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I-Octane: Ready to set the world alight

REGGAE STAR: I-Octane

THROUGH HIS misfortune, reggae star I-Octane found fortune.

His dreams of becoming an architect were thrashed when his mother was unable to raise the funds to send him to college to study the art form forcing the reggae star to consider turning a hobby into a viable vocation.

Friends had long told I-Octane, real name Byiome Muir, that he was musically gifted, but it was only when his back was against the wall, that he gave it some serious thought.

“After I left school, my friends in the community told me to pursue a career in music. They motivated me because whenever they listened to my music, my lyrics and the sentences I constructed, they said it sounded better than some of the men on radio,” he says.

“I always loved music, I always loved noise. My mum used to beat me because I used to make noise all the time, but I did love architecture too. I was good at that. After I left school my mum didn’t really have the money to finance that course, so I wasn’t able to continue it at college. Looking back, I give thanks that it never went that way.”

I-Octane grew up in Jamaica’s Sandy Bay in the musically fruitful parish of Clarendon. He was a boisterous and ambitious teen whose talent began attracting attention from far and wide, but his extracurricular performances took a back seat as he prepared for a career in architecture.

Once he made the difficult decision to default on further studies, the 24-year-old was introduced to the island’s top record producers who started building his portfolio and in his own words, “the rest is history”.

He began voicing hardcore dancehall songs for the Penthouse label under the name Richie Rich. He later moved to the Arrows international stable and re-launched himself as I-Octane. Upon moving away from Arrows, I-Octane came under the guidance of Robert Livingstone, the man who took Shaggy to his heights of international popularity.

He reflects: “I started off with nuff songs like Jeans and them songs there. One of the main hits was Gunrise.” But it was arguably 2007’s Stab Vampire that solidified his path to stardom.

A slew of heavily rotated singles and show bookings followed before I-Octane, a reference to his energetic temperament, made the transition to established star with an attention-grabbing performance at the annual Reggae Sumfest in 2011.

Then came the release of last year’s L.O.V.E.Y.O.U taken from his No 1 debut album, Crying To The Nation, which introduced the star to the international market. His raspy vocals on the seductive reggae track has notched up almost half a million hits on YouTube and is a crowd favourite all around the world.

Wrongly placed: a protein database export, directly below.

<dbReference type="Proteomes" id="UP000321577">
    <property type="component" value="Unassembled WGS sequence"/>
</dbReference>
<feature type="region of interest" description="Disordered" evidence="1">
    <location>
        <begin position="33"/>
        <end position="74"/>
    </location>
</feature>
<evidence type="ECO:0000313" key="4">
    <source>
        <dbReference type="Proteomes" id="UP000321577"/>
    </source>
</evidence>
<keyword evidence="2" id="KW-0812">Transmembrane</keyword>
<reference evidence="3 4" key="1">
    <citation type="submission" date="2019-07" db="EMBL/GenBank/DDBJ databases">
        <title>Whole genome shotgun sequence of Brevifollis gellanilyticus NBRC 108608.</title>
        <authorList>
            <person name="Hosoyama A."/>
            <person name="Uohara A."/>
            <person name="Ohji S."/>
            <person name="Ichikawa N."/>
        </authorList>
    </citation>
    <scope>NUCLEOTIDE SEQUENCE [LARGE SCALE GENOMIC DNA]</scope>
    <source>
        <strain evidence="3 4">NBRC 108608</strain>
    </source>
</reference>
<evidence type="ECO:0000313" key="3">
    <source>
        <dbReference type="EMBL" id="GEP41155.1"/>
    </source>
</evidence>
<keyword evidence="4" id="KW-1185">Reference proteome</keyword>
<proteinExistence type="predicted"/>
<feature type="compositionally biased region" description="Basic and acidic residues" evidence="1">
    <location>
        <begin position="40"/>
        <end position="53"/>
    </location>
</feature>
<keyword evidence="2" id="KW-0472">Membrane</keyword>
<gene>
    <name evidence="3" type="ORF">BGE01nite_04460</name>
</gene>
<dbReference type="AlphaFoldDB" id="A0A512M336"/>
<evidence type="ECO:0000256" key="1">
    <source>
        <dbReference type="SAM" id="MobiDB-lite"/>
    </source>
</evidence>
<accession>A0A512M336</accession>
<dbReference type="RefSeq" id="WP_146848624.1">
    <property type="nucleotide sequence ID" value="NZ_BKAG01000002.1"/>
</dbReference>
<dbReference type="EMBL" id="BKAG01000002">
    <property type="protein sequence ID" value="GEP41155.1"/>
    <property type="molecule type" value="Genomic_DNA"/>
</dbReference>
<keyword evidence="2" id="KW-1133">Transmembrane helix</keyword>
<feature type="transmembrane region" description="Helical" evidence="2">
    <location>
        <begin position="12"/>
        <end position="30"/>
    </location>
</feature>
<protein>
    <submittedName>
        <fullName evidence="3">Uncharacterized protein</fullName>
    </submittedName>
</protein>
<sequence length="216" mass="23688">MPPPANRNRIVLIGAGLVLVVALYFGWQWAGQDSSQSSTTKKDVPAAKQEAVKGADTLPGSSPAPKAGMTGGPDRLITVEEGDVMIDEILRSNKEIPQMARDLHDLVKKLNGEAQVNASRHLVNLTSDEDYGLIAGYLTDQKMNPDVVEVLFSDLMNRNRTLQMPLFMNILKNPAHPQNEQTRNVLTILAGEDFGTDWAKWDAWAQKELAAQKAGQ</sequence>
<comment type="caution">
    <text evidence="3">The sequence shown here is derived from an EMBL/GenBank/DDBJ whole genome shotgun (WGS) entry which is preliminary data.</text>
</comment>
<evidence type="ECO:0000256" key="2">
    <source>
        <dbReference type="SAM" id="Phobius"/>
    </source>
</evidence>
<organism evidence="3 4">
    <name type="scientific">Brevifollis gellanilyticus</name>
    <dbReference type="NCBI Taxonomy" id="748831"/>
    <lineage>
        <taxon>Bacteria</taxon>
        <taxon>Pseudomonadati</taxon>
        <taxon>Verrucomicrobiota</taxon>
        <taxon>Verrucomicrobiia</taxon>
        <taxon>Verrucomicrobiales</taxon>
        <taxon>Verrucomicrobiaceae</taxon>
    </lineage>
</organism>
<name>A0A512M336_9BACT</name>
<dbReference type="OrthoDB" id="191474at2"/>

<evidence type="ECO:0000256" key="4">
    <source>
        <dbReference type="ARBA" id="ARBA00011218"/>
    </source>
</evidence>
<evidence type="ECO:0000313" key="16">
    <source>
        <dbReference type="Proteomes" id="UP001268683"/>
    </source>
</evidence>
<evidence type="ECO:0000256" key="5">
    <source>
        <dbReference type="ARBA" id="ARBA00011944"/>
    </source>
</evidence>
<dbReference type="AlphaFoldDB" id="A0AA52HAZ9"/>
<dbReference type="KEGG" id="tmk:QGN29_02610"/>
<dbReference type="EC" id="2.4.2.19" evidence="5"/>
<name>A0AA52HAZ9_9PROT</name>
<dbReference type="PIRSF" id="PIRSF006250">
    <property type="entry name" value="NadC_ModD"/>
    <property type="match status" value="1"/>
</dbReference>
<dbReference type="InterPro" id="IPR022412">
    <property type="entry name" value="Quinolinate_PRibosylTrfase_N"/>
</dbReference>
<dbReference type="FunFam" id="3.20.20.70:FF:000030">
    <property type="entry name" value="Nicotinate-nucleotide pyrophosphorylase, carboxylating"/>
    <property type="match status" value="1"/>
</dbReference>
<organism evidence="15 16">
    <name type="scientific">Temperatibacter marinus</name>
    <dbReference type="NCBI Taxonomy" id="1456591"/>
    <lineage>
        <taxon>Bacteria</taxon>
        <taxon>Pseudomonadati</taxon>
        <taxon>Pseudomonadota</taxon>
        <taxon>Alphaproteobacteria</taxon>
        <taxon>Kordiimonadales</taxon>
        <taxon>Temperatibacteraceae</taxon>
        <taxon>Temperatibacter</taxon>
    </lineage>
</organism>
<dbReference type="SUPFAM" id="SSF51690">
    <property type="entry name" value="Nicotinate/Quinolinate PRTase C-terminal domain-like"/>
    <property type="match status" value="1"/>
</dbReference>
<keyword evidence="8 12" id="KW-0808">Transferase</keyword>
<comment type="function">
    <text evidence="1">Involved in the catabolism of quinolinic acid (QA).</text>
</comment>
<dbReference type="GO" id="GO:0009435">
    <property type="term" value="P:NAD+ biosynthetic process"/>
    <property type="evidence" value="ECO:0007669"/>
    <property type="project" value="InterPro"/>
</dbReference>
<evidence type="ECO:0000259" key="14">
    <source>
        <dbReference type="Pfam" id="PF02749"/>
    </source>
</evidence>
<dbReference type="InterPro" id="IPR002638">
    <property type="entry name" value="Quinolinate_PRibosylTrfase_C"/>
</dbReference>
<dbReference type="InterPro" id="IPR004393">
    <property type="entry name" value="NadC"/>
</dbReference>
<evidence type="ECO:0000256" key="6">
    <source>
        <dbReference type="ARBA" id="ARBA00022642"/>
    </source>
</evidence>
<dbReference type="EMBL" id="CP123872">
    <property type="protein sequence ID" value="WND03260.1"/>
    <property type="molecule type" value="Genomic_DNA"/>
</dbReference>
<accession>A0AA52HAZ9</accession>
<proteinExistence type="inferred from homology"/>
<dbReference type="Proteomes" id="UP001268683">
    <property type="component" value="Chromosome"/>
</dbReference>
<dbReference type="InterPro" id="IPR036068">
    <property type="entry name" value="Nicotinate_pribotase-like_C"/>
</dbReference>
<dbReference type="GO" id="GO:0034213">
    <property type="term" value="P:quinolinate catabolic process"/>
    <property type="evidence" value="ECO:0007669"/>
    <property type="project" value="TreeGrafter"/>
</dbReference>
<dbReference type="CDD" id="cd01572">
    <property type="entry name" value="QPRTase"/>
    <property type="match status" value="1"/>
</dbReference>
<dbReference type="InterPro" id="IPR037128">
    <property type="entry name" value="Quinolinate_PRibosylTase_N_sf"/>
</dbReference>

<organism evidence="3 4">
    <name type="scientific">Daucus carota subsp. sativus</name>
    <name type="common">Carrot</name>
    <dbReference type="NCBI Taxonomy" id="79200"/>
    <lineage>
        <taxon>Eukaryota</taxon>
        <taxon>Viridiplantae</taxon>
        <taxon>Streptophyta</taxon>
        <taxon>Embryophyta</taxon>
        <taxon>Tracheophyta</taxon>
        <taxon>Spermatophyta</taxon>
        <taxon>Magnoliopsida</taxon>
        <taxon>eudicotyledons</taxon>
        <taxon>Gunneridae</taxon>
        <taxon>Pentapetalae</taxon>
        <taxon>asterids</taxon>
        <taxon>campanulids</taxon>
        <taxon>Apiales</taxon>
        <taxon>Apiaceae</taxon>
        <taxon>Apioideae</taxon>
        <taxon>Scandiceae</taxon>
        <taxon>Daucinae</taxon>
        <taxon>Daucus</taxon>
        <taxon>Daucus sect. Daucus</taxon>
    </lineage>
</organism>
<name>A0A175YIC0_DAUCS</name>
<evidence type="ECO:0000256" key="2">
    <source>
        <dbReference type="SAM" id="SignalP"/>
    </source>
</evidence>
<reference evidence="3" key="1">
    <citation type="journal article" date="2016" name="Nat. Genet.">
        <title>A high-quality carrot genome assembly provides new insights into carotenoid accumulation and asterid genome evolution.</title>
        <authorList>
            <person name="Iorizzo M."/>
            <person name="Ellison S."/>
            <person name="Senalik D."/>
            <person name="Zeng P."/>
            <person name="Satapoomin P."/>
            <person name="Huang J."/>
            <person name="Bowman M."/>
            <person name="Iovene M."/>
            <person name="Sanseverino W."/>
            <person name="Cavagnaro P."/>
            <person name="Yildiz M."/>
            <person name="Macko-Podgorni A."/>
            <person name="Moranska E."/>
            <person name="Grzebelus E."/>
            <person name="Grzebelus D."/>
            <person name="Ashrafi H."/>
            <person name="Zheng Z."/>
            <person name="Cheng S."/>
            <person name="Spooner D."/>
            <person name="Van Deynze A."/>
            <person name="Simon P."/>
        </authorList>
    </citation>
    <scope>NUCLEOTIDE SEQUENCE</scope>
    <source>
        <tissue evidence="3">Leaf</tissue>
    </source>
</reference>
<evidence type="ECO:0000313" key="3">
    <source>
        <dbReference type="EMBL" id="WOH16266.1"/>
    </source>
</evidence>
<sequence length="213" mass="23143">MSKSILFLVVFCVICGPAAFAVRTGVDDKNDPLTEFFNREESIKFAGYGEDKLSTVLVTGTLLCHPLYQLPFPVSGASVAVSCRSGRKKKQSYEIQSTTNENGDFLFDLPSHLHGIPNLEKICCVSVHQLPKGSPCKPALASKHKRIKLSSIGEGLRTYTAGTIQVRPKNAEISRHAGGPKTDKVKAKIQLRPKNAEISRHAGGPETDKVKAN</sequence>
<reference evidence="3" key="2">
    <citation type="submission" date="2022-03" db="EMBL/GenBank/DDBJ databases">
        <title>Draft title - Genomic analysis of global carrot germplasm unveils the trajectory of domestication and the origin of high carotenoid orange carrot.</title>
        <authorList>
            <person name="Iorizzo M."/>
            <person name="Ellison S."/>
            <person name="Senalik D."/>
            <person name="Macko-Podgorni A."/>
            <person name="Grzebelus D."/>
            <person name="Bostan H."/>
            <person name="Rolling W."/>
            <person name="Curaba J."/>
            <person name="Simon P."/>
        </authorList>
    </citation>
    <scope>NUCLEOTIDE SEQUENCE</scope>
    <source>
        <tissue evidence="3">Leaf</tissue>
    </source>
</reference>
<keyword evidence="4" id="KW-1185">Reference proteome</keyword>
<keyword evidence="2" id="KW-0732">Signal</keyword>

“Well the UK is my home ground you know, trust me. I’ve been to the UK about three times already and I did a UK tour. I performed in London, Birmingham, Liverpool and all of those places. All of those shows sold out. I was booked for the One Love concert, but it was cancelled because of security reasons. The UK people love me. I worked at Brixton Academy; already I’ve done a lot of things in the UK. I think the fans know me as much as they do in the Caribbean,” he says.

On a debate that ravished last year’s annual St Kitts Music Festival, where he performed alongside fellow stars Popcaan and Morgan Heritage, does he think that the UK is doing enough to support reggae music?

He sighs: “From my perspective, I don’t think they don’t support reggae enough, I think they support reggae quite well, but there is always room for improvement.”

But the star is giving the UK no reason not to support his catchy new single with one of Jamaica’s finest exports, Bounty Killer. Badmind Dem A Pree, a dancefloor filler, shows off the artists vocal dexterity as he goes head to head with one of his “biggest influences.”

“I have a whole heap of artists that influence me. Internationally they include Sade and locally there’s Sizzla, Beres Hammond, Buju Banton, Spragga Benz, Bounty Killer, Beenie Man, everybody!”, he laughs.

When asked whether his sound fell more into the dancehall or reggae genre, he replied: “I could do both, but I represent myself on any rhythm on any genre of the music. I stick to the same positive vibrations. I don’t limit myself to one genre, I see myself as a musician, players of instrument and make a joyful noise onto the Lord. I just see myself as a musician.”

His advice for upcoming stars?

“Believe in your material, believe in the Almighty, put nobody above him, and respect the elders in the business who paved the way for you.

He adds: “Just leave room for growth and learn how to accept other opinions.”

For more information, visit: www.ioctanemusic.com

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